Two days after he got home, my wife and mother went to church as usual, and someone took pictures of several people, including my mother at a breakfast between church and Sunday school.

    She got sick after church, and we thought it was the flu. My wife and kids went to school the next morning, and when I came in from measuring snow cover to report to the weather service, my mother was yelling because she couldn’t get her breath.

    The rescue unit took her to the hospital, and I talked to her when a nurse called me away. My aunt hadn’t been to church the previous day, and knocks on the door brought silence. I was also responsible for my aunt’s care, so they asked for permission to break into her house. I drove 18 miles to her home and arrived as the first responders carried her out of her home. She had developed the flu and passed out. When she fell, she broke her shoulder and couldn’t get up. I helped check her into the hospital.

    Both of my parents had said they wanted to be revived, and I had to decide. The shock of everything happening so fast put my emotions in overdrive. Several times that night, doctors asked if they should keep trying or stop. I told them to keep trying as the minister sat with us.

    My mother died about midnight, and her final day cost over $12,000.00. I don’t remember what my aunt cost. They were all on Medicare, and my father lived another two years. He died at 95 and my aunt two weeks from 100. Our family alone cost you the tax payers a heap of money.


    These little dramas repeat every hour, and we all pay. What happens when the money runs out? I can’t imagine doing anything differently because they were my parents and my aunt. Even if we had spent more than the few thousand dollars of our own money, we’d have done it. But who pays the bills?


  478. I want to add my Yay! to the DADT vote. Maybe we are starting to get somewhere.

    Pfessor you mentioned some time back about JF being taken care of by a gay doctor when he died. I don’t think you and me live too far apart.


  479. Greytdog, it would be the nth power of wonderful if the pols on the Hill did revisit the First Responder legislation. It was so cowardly of them to do what they did. None of them would have had the moxie to do the continuing work the First Responders did. And not fund them? Heck, the army, navy, marines and air force are also first responders and they get funded. There is simply no justification for layin’ a hurtin’ on the people who kept working at Ground Zero. As for layin’ all sorts of different kinds of hurtin’, I am freaked over the DREAM Act rejection. What these pols are doing is beating up on kids!!!! Yup. Its the same as if they cornered the kids and stomped on them. These kids had no control over the fact that there parents illegally imigrated here. But, hey, if you can’t stomp on the parents at all or can’t stomp on them hard enough, the kids are always available. Thus speaketh my father’s anchor baby!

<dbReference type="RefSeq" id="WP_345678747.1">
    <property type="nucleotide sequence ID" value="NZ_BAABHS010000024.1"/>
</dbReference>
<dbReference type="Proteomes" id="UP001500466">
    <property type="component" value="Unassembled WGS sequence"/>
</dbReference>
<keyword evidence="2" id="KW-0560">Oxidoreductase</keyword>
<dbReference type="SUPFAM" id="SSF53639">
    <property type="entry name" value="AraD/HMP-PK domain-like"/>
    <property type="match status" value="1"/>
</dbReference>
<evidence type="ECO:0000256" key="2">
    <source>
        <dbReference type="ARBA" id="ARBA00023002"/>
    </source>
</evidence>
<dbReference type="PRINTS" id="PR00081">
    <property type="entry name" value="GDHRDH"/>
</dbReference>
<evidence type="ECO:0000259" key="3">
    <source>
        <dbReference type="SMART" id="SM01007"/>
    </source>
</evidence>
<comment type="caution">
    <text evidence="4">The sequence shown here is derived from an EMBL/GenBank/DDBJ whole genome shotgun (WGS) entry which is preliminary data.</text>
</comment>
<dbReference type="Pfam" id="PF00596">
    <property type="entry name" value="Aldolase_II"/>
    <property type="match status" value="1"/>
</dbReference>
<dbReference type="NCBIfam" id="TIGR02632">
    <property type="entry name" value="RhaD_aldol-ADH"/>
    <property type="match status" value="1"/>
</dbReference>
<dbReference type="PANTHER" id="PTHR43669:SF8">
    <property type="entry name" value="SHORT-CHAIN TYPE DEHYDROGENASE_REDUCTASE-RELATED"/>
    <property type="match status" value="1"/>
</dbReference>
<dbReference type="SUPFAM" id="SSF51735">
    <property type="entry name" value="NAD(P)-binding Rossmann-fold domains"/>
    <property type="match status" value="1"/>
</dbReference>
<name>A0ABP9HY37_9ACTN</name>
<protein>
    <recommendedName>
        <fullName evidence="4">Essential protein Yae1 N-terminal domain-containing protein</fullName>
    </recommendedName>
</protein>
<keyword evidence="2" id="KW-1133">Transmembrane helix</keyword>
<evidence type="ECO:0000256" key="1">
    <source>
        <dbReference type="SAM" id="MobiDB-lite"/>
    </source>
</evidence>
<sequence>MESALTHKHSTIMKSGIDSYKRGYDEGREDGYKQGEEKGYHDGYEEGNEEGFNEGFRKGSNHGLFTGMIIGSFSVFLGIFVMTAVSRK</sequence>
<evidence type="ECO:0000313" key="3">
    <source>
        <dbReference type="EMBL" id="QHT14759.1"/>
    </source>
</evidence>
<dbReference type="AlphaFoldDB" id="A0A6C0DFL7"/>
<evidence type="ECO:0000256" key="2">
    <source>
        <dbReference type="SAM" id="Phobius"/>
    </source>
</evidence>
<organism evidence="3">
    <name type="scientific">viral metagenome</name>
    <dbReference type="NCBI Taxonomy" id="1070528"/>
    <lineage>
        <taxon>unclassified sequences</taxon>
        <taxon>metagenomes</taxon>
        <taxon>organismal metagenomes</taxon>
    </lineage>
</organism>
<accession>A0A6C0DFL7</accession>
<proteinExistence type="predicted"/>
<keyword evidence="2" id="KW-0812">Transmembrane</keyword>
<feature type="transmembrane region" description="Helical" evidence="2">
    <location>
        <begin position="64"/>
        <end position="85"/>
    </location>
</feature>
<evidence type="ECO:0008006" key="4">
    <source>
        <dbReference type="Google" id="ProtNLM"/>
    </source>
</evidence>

480. Chatter from folks working on the Hill is that the Senate may revisit the 9/11 First Responder healthcare bill before convening for the holidays. We shall see.


  481. My brother keeps Fox news on at least 3/4 of the time, and the last time I visited I had a chance to watch the Huckabee show for the first time. He’s quite an entertainer and comes across as a very smart, but pretty much a regular guy. He will be tough to beat. I really don’t want to return to the evangelical Bush years, but who are the Republicans going to pick as their candidate? I don’t think Palin or Gingrich have much of a chance, so it comes down to Huckabee or Romney I think. Anybody think of darker horses?

    re: Medicare cuts. That affects me directly, so in one way I am glad, but somebody has to eventually step up to the plate and figure out how to reduce medical costs. A few years ago people just died, and that is very cheap. Now we have the abilities to perform unlimited procedures to prolong “life” – at tremendous cost. case in point: Yesterday at the airport I spoke at length to an older fellow who had hit a deer with his motorcycle last spring. He had come to my hospital initially; I examined his X-rays and, recognizing a “flail chest,” immediately had him flown via helicopter to a trauma center. $12,000 for a 30-minute flight. Nearly three months in the hospital – cost probably $2m. Looking at it in a very mercenary way, he is retired and doesn’t contribute to the economy. Was it worth it? If he were in my family, I’d say yes. A few years ago there wouldn’t have been a discussion; he would have died within hours.

    I don’t know, delurker. There is just so much money available; how do we best spend it?


  482. You’ve got that right, Auntie Jean! We also got a year delay in the 25% reimbursement cut for medicare reimbursements. If we could slide the 9/11 responders to our stockings that would be good, too. Even Mike Huckabee knows it’s the right thing to do.


  483. Hi Congenial Gang,

    OK!!!!! The country now has a brand new tax bill! DADT is over! Now if the nuclear ban treaty can go through, it will be the best gift we could possibly ask for this holiday season for Christians, Jews, Muslims, Hindus, Buddhists – – all of humanity.